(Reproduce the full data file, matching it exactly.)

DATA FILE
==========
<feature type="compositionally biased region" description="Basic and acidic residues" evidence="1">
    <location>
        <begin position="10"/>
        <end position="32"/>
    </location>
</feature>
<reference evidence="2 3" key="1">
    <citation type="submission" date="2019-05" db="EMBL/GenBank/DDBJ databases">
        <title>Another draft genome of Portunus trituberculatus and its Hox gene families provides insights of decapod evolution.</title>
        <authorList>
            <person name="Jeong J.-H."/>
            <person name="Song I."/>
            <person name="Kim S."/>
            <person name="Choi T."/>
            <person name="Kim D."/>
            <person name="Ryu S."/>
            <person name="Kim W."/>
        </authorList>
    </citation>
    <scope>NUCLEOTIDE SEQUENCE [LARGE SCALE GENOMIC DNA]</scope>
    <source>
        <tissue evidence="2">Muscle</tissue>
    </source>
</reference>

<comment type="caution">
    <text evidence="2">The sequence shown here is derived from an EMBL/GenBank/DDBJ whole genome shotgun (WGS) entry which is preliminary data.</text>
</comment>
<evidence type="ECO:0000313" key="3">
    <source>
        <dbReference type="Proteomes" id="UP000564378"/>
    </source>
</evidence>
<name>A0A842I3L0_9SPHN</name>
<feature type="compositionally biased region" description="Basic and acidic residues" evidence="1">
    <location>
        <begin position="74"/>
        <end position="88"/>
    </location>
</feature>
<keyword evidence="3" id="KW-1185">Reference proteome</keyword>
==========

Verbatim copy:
<feature type="compositionally biased region" description="Basic and acidic residues" evidence="1">
    <location>
        <begin position="10"/>
        <end position="32"/>
    </location>
</feature>
<reference evidence="2 3" key="1">
    <citation type="submission" date="2019-05" db="EMBL/GenBank/DDBJ databases">
        <title>Another draft genome of Portunus trituberculatus and its Hox gene families provides insights of decapod evolution.</title>
        <authorList>
            <person name="Jeong J.-H."/>
            <person name="Song I."/>
            <person name="Kim S."/>
            <person name="Choi T."/>
            <person name="Kim D."/>
            <person name="Ryu S."/>
            <person name="Kim W."/>
        </authorList>
    </citation>
    <scope>NUCLEOTIDE SEQUENCE [LARGE SCALE GENOMIC DNA]</scope>
    <source>
        <tissue evidence="2">Muscle</tissue>
    </source>
</reference>

<comment type="caution">
    <text evidence="2">The sequence shown here is derived from an EMBL/GenBank/DDBJ whole genome shotgun (WGS) entry which is preliminary data.</text>
</comment>
<evidence type="ECO:0000313" key="3">
    <source>
        <dbReference type="Proteomes" id="UP000564378"/>
    </source>
</evidence>
<name>A0A842I3L0_9SPHN</name>
<feature type="compositionally biased region" description="Basic and acidic residues" evidence="1">
    <location>
        <begin position="74"/>
        <end position="88"/>
    </location>
</feature>
<keyword evidence="3" id="KW-1185">Reference proteome</keyword>